Header Image
 Interested in foster caring? 

Interested in foster caring?

About fostering

What is foster care?
Foster care is where a family or an individual cares for other people’s children in their own home. Some children will need care for just a few days, some for a few weeks, and a few for years. We don’t always know how long a child will need care. The type of fostering also depends on the age of the child, and if they have problems such as behavioural difficulties or a disability. The children generally keep in touch with their birth parent(s) and other family members.  

What is relative care?
Caring for the child of a relative has been practiced informally throughout history. Today, around half of all children in WA are fostered by relatives. Relatives play an essential role in helping to meet the needs of children who are unable to live with their parents by:

  • Providing a home with people they already know and trust
  • Maintaining their personal and cultural identity
  • Participating as family members in decision making and care for the child/ren
  • Helping to keep sibling groups together.

As with general foster care, relative carers are supported through an assessment and training process to help them and their families have successful outcomes for them and the children they are caring for.

Why do some children need foster care?
When children cannot live safely at home for many reasons, they come into the care of the Department for Child Protection and Family Support. Wherever possible, we place these children with relatives or someone close. When this isn’t possible, we consider fostering. Foster care provides a temporary, caring home while the parent and family members receive help. If possible, the children then return to live with their family.

Could I be a foster carer?
Foster carers are everyday people who like helping others, especially children. You can be male or female, single or couples, have children or not, work full or part-time, or be retired. What’s important is your maturity, health and lifestyle. You do need to be able to provide a safe, supportive home for a child who may be troubled or traumatised. You also need to be prepared to attend training and learn new skills.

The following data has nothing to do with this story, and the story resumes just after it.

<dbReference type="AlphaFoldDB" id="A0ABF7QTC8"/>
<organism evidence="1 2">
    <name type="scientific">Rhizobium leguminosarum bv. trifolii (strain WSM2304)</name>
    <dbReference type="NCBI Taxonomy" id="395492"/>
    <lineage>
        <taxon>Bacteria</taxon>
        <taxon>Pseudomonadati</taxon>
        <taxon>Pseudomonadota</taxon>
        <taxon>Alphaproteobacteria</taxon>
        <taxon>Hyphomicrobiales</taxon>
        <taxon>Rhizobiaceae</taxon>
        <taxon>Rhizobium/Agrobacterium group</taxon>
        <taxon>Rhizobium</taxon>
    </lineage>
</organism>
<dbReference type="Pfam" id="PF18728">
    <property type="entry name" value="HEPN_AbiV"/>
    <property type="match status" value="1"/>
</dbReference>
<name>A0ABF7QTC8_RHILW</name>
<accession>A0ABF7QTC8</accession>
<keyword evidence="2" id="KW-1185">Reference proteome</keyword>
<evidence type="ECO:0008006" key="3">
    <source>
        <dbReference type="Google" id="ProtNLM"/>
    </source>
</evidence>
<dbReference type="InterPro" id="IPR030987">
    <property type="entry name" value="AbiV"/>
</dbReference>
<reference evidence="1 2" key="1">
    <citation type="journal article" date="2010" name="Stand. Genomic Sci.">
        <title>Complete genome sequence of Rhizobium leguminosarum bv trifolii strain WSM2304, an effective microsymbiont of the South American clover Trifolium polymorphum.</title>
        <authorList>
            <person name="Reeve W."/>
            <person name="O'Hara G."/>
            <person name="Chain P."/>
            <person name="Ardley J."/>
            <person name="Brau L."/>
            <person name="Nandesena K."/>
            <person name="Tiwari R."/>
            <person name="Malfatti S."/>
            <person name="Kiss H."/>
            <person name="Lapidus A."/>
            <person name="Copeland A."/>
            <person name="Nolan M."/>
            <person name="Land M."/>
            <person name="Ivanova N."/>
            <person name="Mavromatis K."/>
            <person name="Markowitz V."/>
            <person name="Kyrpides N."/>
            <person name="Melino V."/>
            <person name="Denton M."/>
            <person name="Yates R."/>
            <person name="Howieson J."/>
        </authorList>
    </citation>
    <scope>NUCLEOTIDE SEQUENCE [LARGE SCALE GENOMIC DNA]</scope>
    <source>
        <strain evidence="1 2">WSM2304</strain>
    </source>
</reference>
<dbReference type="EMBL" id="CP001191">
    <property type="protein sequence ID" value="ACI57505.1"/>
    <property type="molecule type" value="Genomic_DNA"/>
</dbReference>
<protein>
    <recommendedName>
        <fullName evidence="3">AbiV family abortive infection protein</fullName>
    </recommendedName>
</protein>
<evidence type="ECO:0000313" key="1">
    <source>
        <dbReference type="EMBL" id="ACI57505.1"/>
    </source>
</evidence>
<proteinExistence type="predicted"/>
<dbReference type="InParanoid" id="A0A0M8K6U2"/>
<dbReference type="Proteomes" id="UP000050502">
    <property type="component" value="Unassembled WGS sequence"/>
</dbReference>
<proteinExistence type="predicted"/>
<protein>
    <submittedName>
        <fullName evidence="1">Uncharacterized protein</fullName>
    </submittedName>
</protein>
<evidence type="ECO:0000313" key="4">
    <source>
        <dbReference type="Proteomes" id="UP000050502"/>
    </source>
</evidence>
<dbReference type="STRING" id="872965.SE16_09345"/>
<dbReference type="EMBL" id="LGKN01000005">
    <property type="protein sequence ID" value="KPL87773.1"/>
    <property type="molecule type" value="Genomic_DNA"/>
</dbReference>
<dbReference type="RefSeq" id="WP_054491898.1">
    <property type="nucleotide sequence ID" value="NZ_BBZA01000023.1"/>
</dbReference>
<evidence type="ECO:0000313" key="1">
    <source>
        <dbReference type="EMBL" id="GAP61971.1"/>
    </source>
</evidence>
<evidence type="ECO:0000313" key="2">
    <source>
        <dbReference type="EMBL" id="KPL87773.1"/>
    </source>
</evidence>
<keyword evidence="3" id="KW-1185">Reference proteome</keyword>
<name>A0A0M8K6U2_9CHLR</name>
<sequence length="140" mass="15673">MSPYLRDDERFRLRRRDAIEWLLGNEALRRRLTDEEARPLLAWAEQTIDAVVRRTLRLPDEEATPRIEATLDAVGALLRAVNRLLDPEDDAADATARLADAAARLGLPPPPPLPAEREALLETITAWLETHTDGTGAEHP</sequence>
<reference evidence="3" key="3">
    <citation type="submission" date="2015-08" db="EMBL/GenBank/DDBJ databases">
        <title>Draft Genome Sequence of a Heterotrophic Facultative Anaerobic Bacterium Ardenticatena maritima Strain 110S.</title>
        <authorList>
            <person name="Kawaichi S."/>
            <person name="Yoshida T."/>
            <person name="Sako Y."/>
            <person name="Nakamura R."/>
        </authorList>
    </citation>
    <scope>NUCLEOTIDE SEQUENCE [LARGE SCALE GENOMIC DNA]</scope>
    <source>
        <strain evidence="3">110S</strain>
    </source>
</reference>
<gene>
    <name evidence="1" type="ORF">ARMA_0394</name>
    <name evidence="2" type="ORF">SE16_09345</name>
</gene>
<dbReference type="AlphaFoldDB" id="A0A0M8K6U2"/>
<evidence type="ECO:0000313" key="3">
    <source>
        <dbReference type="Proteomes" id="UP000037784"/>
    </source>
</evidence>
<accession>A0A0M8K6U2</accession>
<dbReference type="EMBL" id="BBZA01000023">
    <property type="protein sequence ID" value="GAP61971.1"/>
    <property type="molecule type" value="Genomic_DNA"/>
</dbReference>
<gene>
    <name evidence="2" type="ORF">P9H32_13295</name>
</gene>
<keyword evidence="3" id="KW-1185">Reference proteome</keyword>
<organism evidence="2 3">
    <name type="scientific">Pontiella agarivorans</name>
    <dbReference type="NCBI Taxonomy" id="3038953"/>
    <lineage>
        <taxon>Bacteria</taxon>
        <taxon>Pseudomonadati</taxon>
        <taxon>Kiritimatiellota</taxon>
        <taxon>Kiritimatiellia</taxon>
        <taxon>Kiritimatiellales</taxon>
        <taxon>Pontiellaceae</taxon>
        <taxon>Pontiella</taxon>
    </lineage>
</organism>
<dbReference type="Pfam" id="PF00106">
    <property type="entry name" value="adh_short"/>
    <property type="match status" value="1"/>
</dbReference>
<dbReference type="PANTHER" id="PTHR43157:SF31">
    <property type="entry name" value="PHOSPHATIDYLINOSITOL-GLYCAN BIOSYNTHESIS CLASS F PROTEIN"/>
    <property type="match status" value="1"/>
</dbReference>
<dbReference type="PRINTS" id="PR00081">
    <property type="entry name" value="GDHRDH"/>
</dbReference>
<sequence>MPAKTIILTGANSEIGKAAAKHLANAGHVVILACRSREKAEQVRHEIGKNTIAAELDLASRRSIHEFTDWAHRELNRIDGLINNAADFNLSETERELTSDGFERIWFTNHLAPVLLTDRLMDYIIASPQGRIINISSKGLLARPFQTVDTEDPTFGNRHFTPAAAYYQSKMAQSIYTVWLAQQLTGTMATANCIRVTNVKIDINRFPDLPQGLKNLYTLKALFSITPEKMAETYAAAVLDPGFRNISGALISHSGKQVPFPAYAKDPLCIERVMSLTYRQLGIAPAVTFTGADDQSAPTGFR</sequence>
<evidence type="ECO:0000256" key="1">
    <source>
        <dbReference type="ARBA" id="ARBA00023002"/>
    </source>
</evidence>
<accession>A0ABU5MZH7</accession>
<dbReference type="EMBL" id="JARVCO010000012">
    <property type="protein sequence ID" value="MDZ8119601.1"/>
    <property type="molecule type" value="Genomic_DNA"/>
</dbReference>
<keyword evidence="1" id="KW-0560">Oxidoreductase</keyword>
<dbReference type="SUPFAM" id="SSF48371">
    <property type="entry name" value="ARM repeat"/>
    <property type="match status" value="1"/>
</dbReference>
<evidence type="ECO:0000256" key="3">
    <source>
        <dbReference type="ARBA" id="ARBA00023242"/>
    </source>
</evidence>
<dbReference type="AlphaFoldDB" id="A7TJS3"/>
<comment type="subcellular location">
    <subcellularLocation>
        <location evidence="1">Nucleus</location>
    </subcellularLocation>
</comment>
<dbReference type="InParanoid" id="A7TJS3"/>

The need for more Aboriginal carers
Aboriginal children make up about 45% of all children in foster care. Our Department tries wherever possible to place Aboriginal children within their families and local communities to safeguard their identities.

In some cases it may be necessary to place children with families that are not of Aboriginal and Torres Strait Islander descent, therefore we are always looking for more Aboriginal people from metropolitan, regional, rural or remote locations who may be interested in becoming Foster Carers

We are committed to providing the training and support that you may need but the most important part of becoming a Foster Carer is that you provide a safe place and a nurturing home for these vulnerable children.

We have Aboriginal staff who are available to talk to you further. 

More information:

Types of foster care and non government agencies

Steps to becoming a foster carer

Information sessions and downloads

Everyday issues 

Frequently asked questions

Western Australian carers talk about fostering

Caring for Aboriginal and Torres Strait Islander children

The need for Culturally and Linguistically Diverse (CaLD) carers

General enquiry


 

 

  Resources

Video: Western Australian carers talk about fostering
(6 minutes, external site - may lead to information not endorsed by the Department).

 

  Become a Foster Carer
You won't always see where they go. But you can help them get there. Become a foster carer. 1800 024 453
| | Accessibility | Self Service | Staff Email | CSG | Contact Us